Days before Kiarah's surgery, a clerk at Primary Children's phoned McCoy to ask how she planned to pay for it.
"She said, 'You've met your $700 deductible, but we estimate your portion of the bill will still be $4,000. And because you have an outstanding balance with us, we'll need you to pay that up-front,'" said McCoy, who feared Kiarah would be denied surgery.
Instead, the nonprofit hospital put her on a payment plan. It routinely conveys the expected cost as patients preregister for care, said hospital spokeswoman Bonnie Midget. "Most families appreciate knowing up-front what their portion will be."
McCoy is grateful for doctors at Primary and the hospital's flexibility. A flight scheduler at Hill Air Force Base, she is the sole provider for Kiarah, her 10-year-old sister, Tiyah, and the girls' father, Justin Adams, who is disabled.
But with every payment plan comes interest, and with each surgery, more bills and time off work.
"I've had my wages garnished to pay past premiums on my insurance for when I took unpaid leave. I've maxed out my credit cards to pay the rent and make car payments. My credit is shot, so I can't take out a loan to consolidate my debt," she said. "Once you're in a hole, it's hard to climb out."
Creditors are now hounding her for more than $100,000.
'The most common type of debt' • McCoy has hired a lawyer to sue the pediatrician who missed Kiarah's dysplasia. But the case could take years to litigate. Her attorney has recommended that she file bankruptcy.
Data on how many bankruptcies in Utah are caused by medical debt are hard to come by.
But nearly 88 percent of a random sample of bankruptcy filings between 2003 and 2007 reported at least some medical debt, said Levi Pace, a doctoral candidate in economics at the University of Utah, who for his dissertation is researching the effects of changes to bankruptcy laws.
Debts to doctors, hospitals, medical clinics and their collections agencies only accounted for 23 percent of filers' total debt load, Pace said. "But it's the most common type of debt owed â¦ more common than mortgages, auto loans, credit card debt, student loans and payday loans."
Conservatives say the only way to bring down costs is to make people more responsible for their health and providers more accountable for their outcomes and prices.
They argue for tort reform to eliminate the cost of defensive medicine, such as doctors ordering unnecessary tests and treatments for fear of being sued.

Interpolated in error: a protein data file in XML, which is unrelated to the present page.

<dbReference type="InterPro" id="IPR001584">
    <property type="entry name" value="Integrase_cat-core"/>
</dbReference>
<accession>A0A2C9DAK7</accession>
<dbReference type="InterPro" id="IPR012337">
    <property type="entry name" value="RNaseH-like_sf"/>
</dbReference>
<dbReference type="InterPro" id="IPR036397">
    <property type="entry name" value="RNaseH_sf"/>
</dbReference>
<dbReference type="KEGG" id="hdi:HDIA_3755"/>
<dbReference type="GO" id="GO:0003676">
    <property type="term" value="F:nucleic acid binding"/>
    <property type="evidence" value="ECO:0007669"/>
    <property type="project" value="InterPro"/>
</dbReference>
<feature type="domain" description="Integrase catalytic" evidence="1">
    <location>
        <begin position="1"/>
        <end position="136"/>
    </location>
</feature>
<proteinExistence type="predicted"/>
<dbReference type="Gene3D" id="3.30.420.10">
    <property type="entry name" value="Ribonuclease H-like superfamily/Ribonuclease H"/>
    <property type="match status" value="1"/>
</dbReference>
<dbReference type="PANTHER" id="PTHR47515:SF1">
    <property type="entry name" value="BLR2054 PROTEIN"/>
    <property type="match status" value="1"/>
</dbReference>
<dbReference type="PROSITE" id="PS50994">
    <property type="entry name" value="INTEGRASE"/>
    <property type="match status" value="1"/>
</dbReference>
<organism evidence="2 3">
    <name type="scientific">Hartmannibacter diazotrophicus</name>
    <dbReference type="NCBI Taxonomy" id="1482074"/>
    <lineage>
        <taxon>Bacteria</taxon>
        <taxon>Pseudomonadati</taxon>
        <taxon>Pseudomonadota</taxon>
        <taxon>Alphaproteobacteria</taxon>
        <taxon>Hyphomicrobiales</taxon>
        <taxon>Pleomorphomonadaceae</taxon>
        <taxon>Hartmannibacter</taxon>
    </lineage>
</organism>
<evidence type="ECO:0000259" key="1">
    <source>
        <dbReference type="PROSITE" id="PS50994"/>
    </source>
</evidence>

But McCoy said if it weren't for her debt, she wouldn't consider suing.
'Every day I lose more ground' • Eight weeks after her surgery, Kiarah bounded into a gym for her twice-weekly therapy session at Rock Run Physical Therapy & Rehab Specialists in Roy. She has a pronounced limp, but she's regained full range of motion.
"Let's see what you can do today," said Josh Brown, a doctor of physical therapy.
He asked her to straighten her left leg and lift it as high as she can. "Hold it. Good, I'm going to put a weight on your ankle because you're doing so well," he said.
Brown predicts Kiarah will regain normal use of her leg. But her life will forever be punctuated with hospital visits. Doctors say she'll probably need a hip replacement every 10 years.
Still, her disability isn't fatal, and it need not prevent her from realizing her dreams, said McCoy.
"I used to question, 'Why me?' But spending time at Primary teaches you to count your blessings. There are families out there dealing with worse problems," she said.
But the disabling legacy of debt is another matter.
McCoy has no money for soccer, fun extras or college savings. "We don't take vacations. I had to draw on retirement to pay rent," she said.
She would set up a fund to take donations from families and friends but doesn't know where to start.
"Every day I lose more ground. It's just frustrating. There are people who don't have insurance and who are on state assistance who don't have the problems I'm having," said McCoy. "Do I worry about [Kiarah's and Tiyah's] future? Every single day." Meet more Utahns who struggle with medical debtÂ
Heather Yancey fights her insurer to get her daughter life-saving injections. Mike and Denise McConkay, bankrupt once, hold fundraisers to pay for his transplant. Roger and Harriet Stephens' high-deductible plan left them exposed. Jeff Riehl's lung surgeon was in-network for his insurance but his hospital wasn't. Coping with medical debt
Don't ignore your bills; it will be harder to settle disputes if you wait.
Make timely payments to avoid scarring your credit.
If you can't pay, you may qualify for charity care or financial aid.
If you don't qualify for help, ask for a discount.
Avoid using a credit card or mortgaging your house to pay medical bills.
Source: Families USA